Cable360AM — News briefing for Friday, Jan. 25 »
It’s the fourth week in January and the Redskins still don’t have a head coach. Good morning.
The nearly 3-month-old writers strike has delivered an economic slowdown to Hollywood, but Madison Ave, for the most part, has yet to notice, The NY Times says. The majority of TV advertisers have decided to maintain their upfront ad contracts for Q2 2008; “some are even making new outlays,” the paper says. Prime-time ratings have yet to dip significantly, meaning television remains a very attractive medium for advertising. [The NY Times]
Nearly three weeks after AT&T’s chief executive Randall Stephenson admitted that the economic crunch had caused some customers to shut off their phone service, the company yesterday emphasized the recession-proof nature of the phone business. CFO Rick Linder said AT&T was experiencing the effects of a softer economy, but noted that consumers will want to stay connected online or by phone. The company posted strong Q4 earnings Thursday, with net income up 63% and revenue reaching $30.3 billion, nearly double the $15.9 billion mark for the same period one year ago. Growth came from wireless, AT&T said, while revenue reflected acquisition of Bell South. [The NY Times] [The Wall Street Journal]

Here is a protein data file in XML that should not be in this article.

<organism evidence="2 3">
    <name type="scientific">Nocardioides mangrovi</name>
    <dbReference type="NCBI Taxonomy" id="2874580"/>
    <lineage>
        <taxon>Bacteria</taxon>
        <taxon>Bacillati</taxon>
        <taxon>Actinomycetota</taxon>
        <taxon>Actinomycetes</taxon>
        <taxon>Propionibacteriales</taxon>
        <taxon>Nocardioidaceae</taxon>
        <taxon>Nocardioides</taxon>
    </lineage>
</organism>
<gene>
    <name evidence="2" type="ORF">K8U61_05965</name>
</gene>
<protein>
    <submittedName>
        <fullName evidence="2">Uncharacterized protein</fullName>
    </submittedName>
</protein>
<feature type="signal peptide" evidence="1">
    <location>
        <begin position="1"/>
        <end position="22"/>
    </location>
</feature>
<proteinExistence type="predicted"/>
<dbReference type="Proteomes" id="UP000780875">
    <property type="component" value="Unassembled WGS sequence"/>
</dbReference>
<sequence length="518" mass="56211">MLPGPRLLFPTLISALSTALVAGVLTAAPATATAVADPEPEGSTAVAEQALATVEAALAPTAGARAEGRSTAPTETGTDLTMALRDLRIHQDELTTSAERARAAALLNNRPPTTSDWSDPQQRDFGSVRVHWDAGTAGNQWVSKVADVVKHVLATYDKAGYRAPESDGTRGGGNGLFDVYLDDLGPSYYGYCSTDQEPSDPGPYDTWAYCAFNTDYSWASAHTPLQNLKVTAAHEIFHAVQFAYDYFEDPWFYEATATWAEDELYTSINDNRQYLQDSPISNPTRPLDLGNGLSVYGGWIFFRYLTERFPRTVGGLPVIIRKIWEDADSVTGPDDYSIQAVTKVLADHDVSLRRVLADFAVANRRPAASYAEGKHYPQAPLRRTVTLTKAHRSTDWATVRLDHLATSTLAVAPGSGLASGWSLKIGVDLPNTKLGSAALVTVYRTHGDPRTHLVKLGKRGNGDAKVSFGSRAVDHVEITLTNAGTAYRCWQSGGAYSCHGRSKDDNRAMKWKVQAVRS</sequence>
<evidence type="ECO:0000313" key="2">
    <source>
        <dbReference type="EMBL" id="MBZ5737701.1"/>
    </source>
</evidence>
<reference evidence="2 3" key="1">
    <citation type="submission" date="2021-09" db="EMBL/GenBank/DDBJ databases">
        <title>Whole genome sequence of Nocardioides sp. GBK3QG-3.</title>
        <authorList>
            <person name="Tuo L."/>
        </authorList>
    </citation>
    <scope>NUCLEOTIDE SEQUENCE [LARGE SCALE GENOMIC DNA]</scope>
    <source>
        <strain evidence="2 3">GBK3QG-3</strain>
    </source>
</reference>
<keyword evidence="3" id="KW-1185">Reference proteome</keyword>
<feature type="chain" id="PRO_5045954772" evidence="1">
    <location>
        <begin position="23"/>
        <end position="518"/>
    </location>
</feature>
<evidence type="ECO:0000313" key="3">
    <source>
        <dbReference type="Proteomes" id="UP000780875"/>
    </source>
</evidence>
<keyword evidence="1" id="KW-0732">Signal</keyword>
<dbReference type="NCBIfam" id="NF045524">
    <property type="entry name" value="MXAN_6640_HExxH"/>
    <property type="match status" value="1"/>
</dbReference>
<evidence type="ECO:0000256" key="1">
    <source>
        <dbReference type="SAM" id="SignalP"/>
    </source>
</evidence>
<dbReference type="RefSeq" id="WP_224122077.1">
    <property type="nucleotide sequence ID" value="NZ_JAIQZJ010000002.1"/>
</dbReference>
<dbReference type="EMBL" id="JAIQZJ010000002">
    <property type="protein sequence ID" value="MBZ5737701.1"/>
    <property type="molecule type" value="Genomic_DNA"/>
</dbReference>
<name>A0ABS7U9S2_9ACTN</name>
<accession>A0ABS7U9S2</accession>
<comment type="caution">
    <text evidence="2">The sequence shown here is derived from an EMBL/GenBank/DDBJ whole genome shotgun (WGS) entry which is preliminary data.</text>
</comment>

Meanwhile, in other telco news, a trio of senior Sprint officials are leaving in a shakeup. CFO Paul Saleh, chief marketing officer Tim Kelly and president for sales and distribution Mark Angelino are out. Shares climbed 37 cents to $9.09 on the news.
[The Washington Post]
Critic Dorothy Rabinowitz writes what every HBO exec wants to hear: the network’s new series In Treatment (premieres Monday) is a worthy successor to The Sopranos. [The Wall Street Journal]
Day One of the FCC spectrum auction saw bids totaling $2.78 billion. The auction could last for several weeks. [The Washington Post]
The American Association of Advertising Agencies in New York is expected to name Nancy Hill president/CEO. She’d be the first woman in the post in the 91-year history of the Four A’s. Mad Men’s Don Draper would be outraged. [The NY Times]
Rupert Murdoch said yesterday in Davos, Switzerland, that The Wall Street Journal’s Web site would continue to be largely a subscription vehicle. The NY Times, whose site is free, reports that policy could change, however. [The NY Times]
Microsoft scotched reports of a soft economy, predicting a strong 2008 as the company’s earnings rose 79 percent, exceeding Wall Street’s predictions. [AP at The Washington Post]
Hey, did you see Uncle Leo Hindery on CNN last night in his new role as economic advisor to the presidential campaign of John Edwards?
Today in CableFAX Daily: Insight gains basic subs and Comcast becomes the first user of and supplier to Nielsen On Demand Reporting & Analytics. Yesterday’s 360AM